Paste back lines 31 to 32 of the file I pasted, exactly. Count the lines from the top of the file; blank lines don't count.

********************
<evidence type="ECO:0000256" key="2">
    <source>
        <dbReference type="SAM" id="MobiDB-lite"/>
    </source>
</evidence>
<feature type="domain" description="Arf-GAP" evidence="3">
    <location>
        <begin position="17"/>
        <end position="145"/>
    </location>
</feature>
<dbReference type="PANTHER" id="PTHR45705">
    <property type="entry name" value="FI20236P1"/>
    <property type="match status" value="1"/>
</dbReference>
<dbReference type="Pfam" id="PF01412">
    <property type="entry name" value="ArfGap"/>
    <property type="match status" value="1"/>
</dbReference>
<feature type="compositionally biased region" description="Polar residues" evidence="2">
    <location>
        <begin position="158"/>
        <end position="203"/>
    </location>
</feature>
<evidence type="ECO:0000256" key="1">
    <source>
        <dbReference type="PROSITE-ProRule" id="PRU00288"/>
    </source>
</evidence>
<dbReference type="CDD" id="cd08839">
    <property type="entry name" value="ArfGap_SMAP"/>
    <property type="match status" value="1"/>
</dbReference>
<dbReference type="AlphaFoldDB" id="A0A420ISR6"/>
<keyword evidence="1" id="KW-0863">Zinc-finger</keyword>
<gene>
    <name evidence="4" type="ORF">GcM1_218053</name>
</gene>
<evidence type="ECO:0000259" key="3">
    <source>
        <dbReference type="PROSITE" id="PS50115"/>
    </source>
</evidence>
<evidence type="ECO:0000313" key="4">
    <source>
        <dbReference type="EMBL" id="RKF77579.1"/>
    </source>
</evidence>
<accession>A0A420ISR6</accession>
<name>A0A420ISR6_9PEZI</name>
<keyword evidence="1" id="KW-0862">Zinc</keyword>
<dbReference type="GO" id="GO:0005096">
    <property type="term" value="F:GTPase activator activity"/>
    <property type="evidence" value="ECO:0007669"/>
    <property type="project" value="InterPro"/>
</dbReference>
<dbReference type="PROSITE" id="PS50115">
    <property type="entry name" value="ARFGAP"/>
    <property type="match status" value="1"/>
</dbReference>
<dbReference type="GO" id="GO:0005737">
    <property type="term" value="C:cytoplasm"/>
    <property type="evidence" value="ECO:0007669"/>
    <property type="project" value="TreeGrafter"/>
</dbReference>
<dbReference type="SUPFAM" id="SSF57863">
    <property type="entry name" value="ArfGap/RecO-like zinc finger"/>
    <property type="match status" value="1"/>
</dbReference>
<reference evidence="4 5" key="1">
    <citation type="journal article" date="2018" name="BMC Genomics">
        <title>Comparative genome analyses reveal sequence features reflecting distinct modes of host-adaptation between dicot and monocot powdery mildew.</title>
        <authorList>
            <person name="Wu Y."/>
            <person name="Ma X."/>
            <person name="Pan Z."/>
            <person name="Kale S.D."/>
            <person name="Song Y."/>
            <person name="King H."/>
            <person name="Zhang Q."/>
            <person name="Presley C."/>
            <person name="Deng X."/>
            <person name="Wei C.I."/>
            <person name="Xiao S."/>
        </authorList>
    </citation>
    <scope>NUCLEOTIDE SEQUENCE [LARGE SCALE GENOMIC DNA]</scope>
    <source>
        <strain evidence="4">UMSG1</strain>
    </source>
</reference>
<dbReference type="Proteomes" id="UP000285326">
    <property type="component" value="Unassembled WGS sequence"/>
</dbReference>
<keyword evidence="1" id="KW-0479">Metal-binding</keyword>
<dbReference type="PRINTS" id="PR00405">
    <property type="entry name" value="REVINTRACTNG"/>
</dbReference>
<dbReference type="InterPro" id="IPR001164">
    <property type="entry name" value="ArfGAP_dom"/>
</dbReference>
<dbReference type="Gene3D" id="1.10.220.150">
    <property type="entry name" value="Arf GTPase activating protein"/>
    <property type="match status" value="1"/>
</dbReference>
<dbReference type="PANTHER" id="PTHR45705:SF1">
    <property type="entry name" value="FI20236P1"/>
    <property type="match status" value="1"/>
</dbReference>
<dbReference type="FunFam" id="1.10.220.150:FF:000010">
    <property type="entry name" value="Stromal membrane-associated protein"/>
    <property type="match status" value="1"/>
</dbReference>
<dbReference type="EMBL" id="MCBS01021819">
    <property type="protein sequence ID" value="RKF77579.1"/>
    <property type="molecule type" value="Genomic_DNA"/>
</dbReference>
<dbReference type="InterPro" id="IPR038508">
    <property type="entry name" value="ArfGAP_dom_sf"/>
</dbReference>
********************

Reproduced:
<dbReference type="CDD" id="cd08839">
    <property type="entry name" value="ArfGap_SMAP"/>